- Social Justice: The ability to recognize social inequities that cause suffering in various communities and acknowledge one’s responsibility for addressing these appropriately.
- Collaboration: The ability to work productively with others
- Community Engagement: The ability to identify and understand major issues in a particular community and to participate actively as engaged citizens of the community.
The specific requirements within the Liberal Studies Core Curriculum are organized in three main groupings that represent the broad purposes of the various required Core courses and activities: Foundations, Explorations, and Connections. This three-fold structure provides the program with coherence while at the same time allowing students maximum flexibility in meeting the requirements. Students must complete 44 credits in the Liberal Studies Core Curriculum.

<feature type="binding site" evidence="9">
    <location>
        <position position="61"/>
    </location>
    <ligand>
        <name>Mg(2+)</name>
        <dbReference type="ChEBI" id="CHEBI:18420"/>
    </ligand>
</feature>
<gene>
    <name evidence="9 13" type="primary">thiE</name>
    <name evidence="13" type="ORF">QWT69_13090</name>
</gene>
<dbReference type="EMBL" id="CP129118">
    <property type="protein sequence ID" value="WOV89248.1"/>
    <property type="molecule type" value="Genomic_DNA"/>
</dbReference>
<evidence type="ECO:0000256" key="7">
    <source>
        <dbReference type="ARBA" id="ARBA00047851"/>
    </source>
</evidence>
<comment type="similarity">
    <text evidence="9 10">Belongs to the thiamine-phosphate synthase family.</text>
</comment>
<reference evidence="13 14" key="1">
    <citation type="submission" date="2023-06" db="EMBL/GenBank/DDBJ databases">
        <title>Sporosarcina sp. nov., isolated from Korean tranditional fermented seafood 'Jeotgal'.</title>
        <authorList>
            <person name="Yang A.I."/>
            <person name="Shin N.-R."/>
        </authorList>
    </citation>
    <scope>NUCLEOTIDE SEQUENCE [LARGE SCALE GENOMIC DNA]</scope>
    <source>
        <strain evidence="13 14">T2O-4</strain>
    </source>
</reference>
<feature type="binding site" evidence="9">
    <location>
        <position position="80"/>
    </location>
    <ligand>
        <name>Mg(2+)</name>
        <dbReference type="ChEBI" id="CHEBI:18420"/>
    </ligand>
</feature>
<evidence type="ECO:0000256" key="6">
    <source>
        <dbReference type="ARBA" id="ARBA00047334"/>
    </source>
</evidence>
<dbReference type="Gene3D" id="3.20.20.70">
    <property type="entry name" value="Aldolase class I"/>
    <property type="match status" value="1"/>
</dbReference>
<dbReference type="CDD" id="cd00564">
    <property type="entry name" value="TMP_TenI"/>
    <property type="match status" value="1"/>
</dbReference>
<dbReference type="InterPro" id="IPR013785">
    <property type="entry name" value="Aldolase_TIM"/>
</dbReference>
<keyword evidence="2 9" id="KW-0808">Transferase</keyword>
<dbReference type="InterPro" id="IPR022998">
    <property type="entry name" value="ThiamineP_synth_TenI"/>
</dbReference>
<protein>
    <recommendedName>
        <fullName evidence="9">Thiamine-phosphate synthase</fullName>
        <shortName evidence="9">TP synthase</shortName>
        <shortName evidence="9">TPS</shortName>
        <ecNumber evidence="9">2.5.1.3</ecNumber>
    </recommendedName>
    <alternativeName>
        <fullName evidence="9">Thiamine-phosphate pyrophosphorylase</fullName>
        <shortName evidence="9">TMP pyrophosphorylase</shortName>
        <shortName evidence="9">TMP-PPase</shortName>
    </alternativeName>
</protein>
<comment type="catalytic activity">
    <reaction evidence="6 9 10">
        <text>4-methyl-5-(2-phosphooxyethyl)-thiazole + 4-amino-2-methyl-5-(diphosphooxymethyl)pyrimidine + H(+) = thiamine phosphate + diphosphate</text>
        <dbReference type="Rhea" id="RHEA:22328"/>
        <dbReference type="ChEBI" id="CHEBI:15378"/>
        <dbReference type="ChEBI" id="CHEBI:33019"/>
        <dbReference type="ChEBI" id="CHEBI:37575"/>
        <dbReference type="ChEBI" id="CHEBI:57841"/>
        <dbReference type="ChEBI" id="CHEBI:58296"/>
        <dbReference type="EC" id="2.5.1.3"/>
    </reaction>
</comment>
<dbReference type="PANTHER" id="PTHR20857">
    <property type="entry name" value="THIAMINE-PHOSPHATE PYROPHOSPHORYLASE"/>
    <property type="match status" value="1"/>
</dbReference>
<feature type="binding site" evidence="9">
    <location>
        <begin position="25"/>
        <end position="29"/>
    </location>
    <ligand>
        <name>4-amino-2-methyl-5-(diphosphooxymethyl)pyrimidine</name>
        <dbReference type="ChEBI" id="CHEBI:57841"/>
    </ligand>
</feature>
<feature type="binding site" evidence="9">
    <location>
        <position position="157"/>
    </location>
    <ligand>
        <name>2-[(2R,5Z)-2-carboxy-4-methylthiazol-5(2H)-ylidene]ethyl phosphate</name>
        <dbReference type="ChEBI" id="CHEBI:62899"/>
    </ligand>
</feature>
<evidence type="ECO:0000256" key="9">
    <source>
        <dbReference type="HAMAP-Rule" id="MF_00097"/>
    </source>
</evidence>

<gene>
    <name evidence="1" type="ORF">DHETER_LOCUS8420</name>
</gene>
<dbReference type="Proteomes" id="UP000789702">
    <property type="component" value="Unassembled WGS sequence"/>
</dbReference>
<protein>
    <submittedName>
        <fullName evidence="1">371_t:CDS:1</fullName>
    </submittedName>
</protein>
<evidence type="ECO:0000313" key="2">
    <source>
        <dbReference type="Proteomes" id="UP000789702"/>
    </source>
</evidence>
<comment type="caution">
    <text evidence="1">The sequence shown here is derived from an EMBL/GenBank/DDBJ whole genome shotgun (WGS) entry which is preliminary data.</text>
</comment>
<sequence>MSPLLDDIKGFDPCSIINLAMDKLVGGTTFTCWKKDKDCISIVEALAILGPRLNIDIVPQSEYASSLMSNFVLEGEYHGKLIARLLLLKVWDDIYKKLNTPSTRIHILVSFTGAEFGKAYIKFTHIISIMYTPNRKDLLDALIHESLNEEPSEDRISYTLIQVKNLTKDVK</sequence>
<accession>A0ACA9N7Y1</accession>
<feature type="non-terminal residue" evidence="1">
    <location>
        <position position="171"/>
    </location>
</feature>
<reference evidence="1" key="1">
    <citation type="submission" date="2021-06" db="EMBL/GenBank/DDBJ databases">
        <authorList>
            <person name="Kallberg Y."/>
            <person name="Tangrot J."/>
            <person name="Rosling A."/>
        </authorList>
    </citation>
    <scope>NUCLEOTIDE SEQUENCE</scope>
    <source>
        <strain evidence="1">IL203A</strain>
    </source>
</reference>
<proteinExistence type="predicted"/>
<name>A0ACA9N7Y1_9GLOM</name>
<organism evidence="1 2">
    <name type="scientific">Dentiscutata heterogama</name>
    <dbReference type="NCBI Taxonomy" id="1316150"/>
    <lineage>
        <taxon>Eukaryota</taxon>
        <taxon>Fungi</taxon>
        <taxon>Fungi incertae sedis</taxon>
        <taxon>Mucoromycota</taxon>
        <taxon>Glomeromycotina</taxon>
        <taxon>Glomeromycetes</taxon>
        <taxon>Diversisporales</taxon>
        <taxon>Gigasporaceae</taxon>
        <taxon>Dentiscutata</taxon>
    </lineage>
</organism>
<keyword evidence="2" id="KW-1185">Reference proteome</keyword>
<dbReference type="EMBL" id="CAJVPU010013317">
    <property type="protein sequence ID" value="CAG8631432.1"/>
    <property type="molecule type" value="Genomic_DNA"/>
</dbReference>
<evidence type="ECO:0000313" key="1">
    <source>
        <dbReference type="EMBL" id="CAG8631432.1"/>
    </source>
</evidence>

Foundational requirements in critical thinking, effective writing, and quantitative reasoning teach skills and habits of mind that are essential for academic success in the Liberal Studies Core as well as in the student’s chosen major. These courses and activities are designed to connect students to the new academic community they have joined at Merrimack, introduce them to college-level intellectual work and challenge them to move beyond their current knowledge and skill levels. While all of the courses in the Liberal Studies Core foster critical thinking and effective communication, the specific skills and intellectual frameworks developed in Foundations courses provide students with a solid basis on which to build their subsequent studies within the Core and within their chosen major/minor. Through these courses students learn to investigate and articulate a critical understanding of themselves and their world. Foundations requirements are normally completed by the end of the sophomore year. Students take one 4-credit course in each area.